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20 Mar 2016

Sun-Baked Sounds: With a New Album and a Role in a New Desert-Rock Doc, Dali's Llama Keeps on Promoting the DIY Way

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Dali's Llama Dali's Llama Sasha Middleton

Dali’s Llama formed in 1993—and went on to become one of the desert’s most legendary bands, defining the DIY business model along the way.

After 23 years and inclusion in the new desert-rock documentary Lo Sound Desert, Dali’s Llama is not slowing down. In fact, the band just released a new album, Dying in the Sun. During a recent interview in Palm Springs, Zach Huskey (lead vocals, guitar) and his wife, Erica Huskey (bass), talked about the new album’s title.

“We’re feeling a little older,” Zach Huskey explained. “I spend a lot of time out in the canyons and in Thousand Palms doing some Jeeping. That’s where I also do a lot of writing. It wouldn’t be a bad way to go, I guess. (There is) sort of a connection with the desert in our music and feeling comfortable there, versus being surrounded by people, work, kids and all that stuff. I thought that would be a great title. It’s desert rock, and we’re definitely in the middle of it.”

Dali’s Llama and its contemporaries created a music scene where there wasn’t one before—at least not a scene like the one we have now, with locals-friendly venues The Hood Bar and Pizza, The Date Shed, Pappy and Harriet’s and so on.

“People seem to have forgotten that,” Zach Huskey said. “There are still bands that are still doing the DIY thing. We started putting albums out in the early ’90s on our own label. The trouble is, you have to work hard to do it, and it can be a full-time thing. We’re a married couple and have devoted a lot of time to this, and I can understand why a lot of people don’t want to do it. It started out that way—the DIY thing—and that was the dream.”

Erica Huskey said DIY has its advantages.

“By doing it yourself, you have complete creative control,” she said. “The music is exactly the way you want it; the artwork is exactly the way you want it, so there’s definitely a trade-off.”

The much-anticipated Lo Sound Desert will premiere as part of the American Documentary Film Festival, with showings at 1 p.m., Friday, April 1, at the Cal State University San Bernardino’s Palm Desert Campus, and noon, Sunday, April 3, at the Camelot Theatres in Palm Springs. Erica Huskey said she admired Lo Sound Desert director Joerg Steineck.

“He’s spent the past 10 years doing it all himself, and all of his money and time,” she said. “It reflects the feel of the movie, because he understood what it was like for the bands. These bands were releasing stuff back in the ‘80s, and you had to do it yourself.”

One of the most talked-about aspects of the early desert-rock scene was the infamous “generator party.” However, Zach Huskey does not remember these parties all that fondly.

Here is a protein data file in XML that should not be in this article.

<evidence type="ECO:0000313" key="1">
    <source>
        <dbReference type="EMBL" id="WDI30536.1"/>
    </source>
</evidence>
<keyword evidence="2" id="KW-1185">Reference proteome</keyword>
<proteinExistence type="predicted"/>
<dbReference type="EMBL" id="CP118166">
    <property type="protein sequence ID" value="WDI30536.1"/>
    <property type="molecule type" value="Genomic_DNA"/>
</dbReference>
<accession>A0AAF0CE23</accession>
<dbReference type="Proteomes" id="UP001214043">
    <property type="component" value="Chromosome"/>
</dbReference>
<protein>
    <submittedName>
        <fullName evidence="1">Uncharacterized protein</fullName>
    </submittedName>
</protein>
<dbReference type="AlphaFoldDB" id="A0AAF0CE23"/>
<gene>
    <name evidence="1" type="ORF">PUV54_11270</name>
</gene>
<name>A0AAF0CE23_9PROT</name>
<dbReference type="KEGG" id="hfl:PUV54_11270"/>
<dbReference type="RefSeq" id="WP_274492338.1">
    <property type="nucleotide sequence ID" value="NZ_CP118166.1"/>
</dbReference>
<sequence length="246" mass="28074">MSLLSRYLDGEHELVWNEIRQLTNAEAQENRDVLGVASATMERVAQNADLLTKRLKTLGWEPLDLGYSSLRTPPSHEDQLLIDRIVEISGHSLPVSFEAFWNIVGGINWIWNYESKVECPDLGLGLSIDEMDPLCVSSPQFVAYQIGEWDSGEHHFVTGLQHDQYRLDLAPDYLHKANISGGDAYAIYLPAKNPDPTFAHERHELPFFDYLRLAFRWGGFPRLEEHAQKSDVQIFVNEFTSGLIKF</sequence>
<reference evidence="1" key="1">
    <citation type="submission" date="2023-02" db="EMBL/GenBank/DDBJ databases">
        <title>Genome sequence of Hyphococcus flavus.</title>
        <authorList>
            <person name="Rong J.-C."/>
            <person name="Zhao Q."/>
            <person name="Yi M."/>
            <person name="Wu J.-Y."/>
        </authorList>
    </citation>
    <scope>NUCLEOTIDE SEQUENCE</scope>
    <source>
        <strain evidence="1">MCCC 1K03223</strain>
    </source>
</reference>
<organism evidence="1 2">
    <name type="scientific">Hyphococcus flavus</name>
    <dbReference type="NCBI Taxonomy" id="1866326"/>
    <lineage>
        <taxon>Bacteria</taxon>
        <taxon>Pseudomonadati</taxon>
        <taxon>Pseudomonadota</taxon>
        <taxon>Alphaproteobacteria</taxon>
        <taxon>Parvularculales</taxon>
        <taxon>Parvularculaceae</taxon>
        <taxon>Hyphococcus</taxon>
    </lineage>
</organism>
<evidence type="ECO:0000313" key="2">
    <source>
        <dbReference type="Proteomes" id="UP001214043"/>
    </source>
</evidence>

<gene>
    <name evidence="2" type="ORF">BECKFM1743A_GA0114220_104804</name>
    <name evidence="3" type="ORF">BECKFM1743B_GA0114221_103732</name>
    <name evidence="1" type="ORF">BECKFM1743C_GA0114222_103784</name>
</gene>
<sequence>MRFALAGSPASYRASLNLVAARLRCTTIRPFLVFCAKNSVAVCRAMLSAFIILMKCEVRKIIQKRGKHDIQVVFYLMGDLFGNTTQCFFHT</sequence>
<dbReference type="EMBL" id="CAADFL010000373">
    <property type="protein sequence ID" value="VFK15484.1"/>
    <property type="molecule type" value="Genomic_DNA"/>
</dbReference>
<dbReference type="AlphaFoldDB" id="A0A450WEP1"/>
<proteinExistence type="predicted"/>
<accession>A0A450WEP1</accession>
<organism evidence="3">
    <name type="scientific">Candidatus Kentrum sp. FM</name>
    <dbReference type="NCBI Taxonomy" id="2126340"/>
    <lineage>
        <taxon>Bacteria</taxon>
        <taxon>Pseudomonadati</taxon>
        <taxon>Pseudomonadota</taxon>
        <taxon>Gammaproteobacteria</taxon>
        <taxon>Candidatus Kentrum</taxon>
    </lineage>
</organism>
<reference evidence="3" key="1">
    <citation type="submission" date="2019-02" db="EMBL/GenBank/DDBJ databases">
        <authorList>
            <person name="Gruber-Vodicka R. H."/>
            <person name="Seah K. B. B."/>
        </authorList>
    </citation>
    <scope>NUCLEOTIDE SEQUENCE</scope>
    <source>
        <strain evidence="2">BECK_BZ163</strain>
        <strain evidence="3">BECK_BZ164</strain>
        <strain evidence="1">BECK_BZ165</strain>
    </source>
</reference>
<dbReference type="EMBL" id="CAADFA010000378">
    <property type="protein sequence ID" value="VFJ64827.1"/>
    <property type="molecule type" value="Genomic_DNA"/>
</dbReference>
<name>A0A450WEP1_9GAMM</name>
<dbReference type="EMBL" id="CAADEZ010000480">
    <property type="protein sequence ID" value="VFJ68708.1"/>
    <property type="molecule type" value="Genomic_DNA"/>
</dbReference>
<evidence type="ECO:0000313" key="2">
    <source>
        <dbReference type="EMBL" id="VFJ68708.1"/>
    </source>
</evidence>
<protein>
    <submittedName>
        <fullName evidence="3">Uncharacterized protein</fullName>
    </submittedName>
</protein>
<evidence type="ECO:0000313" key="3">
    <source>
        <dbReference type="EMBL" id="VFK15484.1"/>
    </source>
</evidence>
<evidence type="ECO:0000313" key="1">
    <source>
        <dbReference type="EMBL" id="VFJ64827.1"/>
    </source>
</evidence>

“The first generator party I remember ever playing was in 1984. I forget what band I was in at the time, but it was at a friend’s house in Bermuda Dunes, and everyone came out to the middle of the desert, and it was with T.S.O.L.,” he said. “After two songs, the wind really kicked up, and my amplifier blew up.

“Generator parties sucked. Yeah, sometimes they were cool, but a lot of times, they just sucked: knife fights, getting your car out of there. … It was cool if you were young and you wanted to drink beer. But it just fucking sucked—the wind was blowing; you couldn’t hear shit; and people were just going ape-shit. I played one once up at the Nude Bowl, and during the first fucking song, someone reached over and grabbed all the strings on my guitar and pulled them right off. I played the whole show drunk out of my mind and rolling in glass. It was like Lords of Dogtown meets Black Sabbath out in the middle of the desert.”

For the recording of Dying in the Sun, Dali’s Llama returned to the Sanctuary in Banning, owned by former Kyuss bassist Scott Reeder (where the Hellions also recently recorded an album). Zack Huskey said the experience was great, per usual.

“We’ve done five albums at the Sanctuary. We actually finished the album in the days,” he said. “When we first started recording albums, it would take a week. If you’re on the same page with the producer, have your shit down, and you map out everything, you can nail a good album pretty quick. Look at Nirvana’s Bleach album, recorded in a night. To me, that’s the best fucking Nirvana album.”

A lot of desert-rock musicians are gearheads when it comes to guitars, amplifiers, and effect pedals. When I asked if they were gearheads, Zach and Erica Huskey just laughed.

“I’ve had the same the head in my amp since 1990,” Zach Huskey said. “I think I’ve changed the tubes maybe twice. I play a $99 Epiphone SG guitar. In the studio, we’ll use effects, but onstage, it’s mostly volume. We joke with certain people, like Josh Heinz of Blasting Echo, because he has a million effects pedals. It seems like everyone has that these days, but Josh has 10 guitars and changes guitars every song. I’ve told him, ‘One guitar, dude! Just get a tuner!’ I grew up when I was smashing guitars and shit. I was from that Pete Townshend vibe where if the guitar is giving you shit, destroy it. The people will love it.”

Zach Huskey said the lineup of the band is stronger than it has been in the past, with Joe Wangler on guitar, Craig Brown on drums, and Joe Dillon on keyboards.

“I think this lineup is actually musically more talented,” he said. “I can do more things writing-wise, as opposed to writing to the musicians. … (With) this band, everyone is really good at what they do, so I’d say it’s musically the best lineup.”

For more information, visit www.facebook.com/dalisllama.

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